What do you want from movies? Entertainment? Mind-shutting-off action? I want both of these quite a lot. But sometimes I want something else: a film that shows me something that is vague and seemingly complicated but I cannot figure out why. A film that gives me an emotion, even if it’s just for a short moment. A film that tests my patience but rewards me in the end. In the City of Sylvia is a lot of these.
The film follows a young man (Xavier Lafitte) as he sits in a cafe in a foreign country and watches and draws pictures of various women. One particular woman catches his eye and he follows her – for a good 1/3 of the entire film.
The film is mostly dialogue-less. It’s slow and often obtuse. I saw references to Bresson, de Oliveira and Hitchcock (the latter being particularly effective in its evocation of Vertigo). And for the first 40 minutes it hardly holds attention. The form is controlled, and each angle feels carefully planned, but too little information is given and too little happens to really grab the viewer.
The last ten minutes of this film, however, are pure cinematic bliss. Still basically wordless, the man’s search reaches a new height as he starts seeing the woman – whom we now understand he met years ago at this same cafe – everywhere in the city. Little things begin to “rhyme” with each other. Director Guerin connects the wind created by a passing train to the wind running through and leafing through the pages of the man’s sketchbook. The sounds in the film are selectively exaggerated, where footsteps at the same distance from the camera as another noise source will be purposefully louder, drawing us into only specific elements of a wide shot.
These final ten minutes are so carefully calculated and really assume, as I mentioned before, a patient audience. You may have already tuned out or turned off at this point. I almost did and am happy I stayed with it. Guerin makes his cityscape feel timeless and whimsical through simple, mostly static shots. His maze-like city transcends the confusion of basic geography at the end, and reaches a new, other-wordly type of confusion, where it is not the oddly intersecting streets that throw the man into disarray, but his memory of, drawing of, and actually sight of the woman he’s sought occurring simultaneously.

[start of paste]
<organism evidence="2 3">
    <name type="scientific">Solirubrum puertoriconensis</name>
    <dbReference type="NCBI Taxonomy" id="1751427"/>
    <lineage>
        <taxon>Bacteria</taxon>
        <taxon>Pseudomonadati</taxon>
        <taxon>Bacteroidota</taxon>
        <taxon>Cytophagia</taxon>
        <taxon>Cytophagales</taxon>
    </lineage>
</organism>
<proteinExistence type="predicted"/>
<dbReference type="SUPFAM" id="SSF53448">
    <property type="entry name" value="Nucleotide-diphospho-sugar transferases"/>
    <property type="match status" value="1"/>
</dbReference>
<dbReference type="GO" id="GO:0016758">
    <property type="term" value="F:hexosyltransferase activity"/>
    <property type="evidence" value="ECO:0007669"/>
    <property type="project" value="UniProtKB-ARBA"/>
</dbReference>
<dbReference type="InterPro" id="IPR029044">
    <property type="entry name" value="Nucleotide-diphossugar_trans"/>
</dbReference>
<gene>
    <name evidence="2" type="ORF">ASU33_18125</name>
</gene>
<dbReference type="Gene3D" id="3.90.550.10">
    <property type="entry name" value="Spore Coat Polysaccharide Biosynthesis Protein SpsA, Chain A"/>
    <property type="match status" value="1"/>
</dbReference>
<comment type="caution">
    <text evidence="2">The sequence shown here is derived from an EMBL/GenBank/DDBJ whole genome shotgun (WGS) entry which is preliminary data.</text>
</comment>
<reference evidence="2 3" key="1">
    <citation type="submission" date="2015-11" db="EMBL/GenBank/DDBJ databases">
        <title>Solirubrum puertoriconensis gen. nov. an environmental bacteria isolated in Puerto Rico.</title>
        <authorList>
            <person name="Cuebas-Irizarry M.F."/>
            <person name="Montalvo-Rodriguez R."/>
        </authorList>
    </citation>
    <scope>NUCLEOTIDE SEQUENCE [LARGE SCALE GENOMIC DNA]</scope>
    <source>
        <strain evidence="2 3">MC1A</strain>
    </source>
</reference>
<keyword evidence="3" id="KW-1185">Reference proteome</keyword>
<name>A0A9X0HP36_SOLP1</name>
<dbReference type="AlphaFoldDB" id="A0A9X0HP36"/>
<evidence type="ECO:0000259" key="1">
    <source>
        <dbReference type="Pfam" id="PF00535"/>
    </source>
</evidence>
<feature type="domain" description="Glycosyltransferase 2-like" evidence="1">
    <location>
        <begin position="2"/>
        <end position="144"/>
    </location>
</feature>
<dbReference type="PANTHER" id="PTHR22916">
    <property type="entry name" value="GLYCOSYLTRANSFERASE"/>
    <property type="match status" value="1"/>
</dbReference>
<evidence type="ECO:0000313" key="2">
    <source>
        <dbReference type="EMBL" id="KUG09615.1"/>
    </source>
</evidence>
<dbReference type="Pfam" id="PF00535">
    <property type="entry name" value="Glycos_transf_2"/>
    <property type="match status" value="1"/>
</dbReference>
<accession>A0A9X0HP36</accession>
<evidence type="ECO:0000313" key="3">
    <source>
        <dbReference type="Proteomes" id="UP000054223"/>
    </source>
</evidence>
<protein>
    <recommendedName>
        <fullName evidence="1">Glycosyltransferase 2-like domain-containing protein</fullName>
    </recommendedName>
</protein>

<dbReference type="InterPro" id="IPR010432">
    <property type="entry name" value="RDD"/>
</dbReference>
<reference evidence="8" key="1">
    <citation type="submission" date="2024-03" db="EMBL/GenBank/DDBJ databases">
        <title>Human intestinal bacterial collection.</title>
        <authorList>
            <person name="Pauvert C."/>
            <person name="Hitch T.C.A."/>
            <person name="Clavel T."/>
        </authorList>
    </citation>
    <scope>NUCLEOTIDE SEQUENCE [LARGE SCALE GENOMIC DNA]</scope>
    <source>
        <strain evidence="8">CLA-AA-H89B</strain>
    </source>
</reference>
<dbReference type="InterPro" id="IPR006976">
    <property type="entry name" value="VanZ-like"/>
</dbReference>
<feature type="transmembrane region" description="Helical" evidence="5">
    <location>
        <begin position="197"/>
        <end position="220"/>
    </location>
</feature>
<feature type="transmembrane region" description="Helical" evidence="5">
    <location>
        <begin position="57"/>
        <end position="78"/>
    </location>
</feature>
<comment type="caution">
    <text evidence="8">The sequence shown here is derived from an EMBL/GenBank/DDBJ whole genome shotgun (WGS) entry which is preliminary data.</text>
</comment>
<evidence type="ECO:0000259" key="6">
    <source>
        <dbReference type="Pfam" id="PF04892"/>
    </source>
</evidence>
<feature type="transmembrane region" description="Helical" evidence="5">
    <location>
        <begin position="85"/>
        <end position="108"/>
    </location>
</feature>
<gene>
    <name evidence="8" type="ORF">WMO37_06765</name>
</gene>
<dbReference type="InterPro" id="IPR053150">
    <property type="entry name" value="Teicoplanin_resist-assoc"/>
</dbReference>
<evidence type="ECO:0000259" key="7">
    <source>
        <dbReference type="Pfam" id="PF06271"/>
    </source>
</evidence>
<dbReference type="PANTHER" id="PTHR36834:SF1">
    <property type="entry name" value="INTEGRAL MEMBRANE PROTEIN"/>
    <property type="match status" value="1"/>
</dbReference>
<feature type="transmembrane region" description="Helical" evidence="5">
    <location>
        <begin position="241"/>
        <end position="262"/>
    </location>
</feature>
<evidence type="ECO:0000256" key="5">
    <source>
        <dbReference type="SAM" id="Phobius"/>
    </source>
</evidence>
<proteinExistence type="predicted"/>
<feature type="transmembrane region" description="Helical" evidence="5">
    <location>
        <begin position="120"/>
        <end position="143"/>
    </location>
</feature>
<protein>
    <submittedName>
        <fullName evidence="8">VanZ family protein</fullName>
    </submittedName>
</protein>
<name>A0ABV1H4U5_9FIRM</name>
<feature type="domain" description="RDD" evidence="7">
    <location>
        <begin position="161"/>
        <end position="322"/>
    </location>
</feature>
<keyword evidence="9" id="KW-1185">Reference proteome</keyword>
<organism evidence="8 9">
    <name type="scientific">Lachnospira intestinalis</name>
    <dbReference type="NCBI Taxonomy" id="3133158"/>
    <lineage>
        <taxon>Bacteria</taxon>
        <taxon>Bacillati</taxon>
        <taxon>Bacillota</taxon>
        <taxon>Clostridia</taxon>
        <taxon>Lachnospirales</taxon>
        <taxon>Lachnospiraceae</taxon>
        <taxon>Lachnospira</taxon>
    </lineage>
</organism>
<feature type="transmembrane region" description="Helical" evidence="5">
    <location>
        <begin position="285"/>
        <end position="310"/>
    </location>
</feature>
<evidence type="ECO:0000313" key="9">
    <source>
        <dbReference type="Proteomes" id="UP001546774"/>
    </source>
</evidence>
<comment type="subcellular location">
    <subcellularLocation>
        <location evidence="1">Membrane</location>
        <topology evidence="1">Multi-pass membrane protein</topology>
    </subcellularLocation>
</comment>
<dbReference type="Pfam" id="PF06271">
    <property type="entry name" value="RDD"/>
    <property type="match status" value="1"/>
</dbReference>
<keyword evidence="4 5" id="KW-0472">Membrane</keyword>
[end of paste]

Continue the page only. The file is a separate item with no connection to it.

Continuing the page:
Another thing worth noting about Sylvia is that the protagonist is not very likable. He’s actually pretty laughable. He does nothing but drink and draw. He overtly hits on women and is frustrated when one ignores him at a bar. He doesn’t really try to change anything outside of a ridiculously long stalking sequence. He’s portrayed a bit as a wayward artiste. And in the end we don’t necessarily feel for him, but, as we’ve been placed in his perspective for so long, we do actually feel the emotion ourselves. It’s a risky technique – putting us in the place of a person we don’t really like – and one that I’ve seen used in more violent films (think Peeping Tom), but never in this way. Guerin’s plan is basically to tire us out to the point that when something happens we’ve so wanted some kind, any kind, of action, that we’ll take what he gives us. Luckily what he gives us is beautifully done.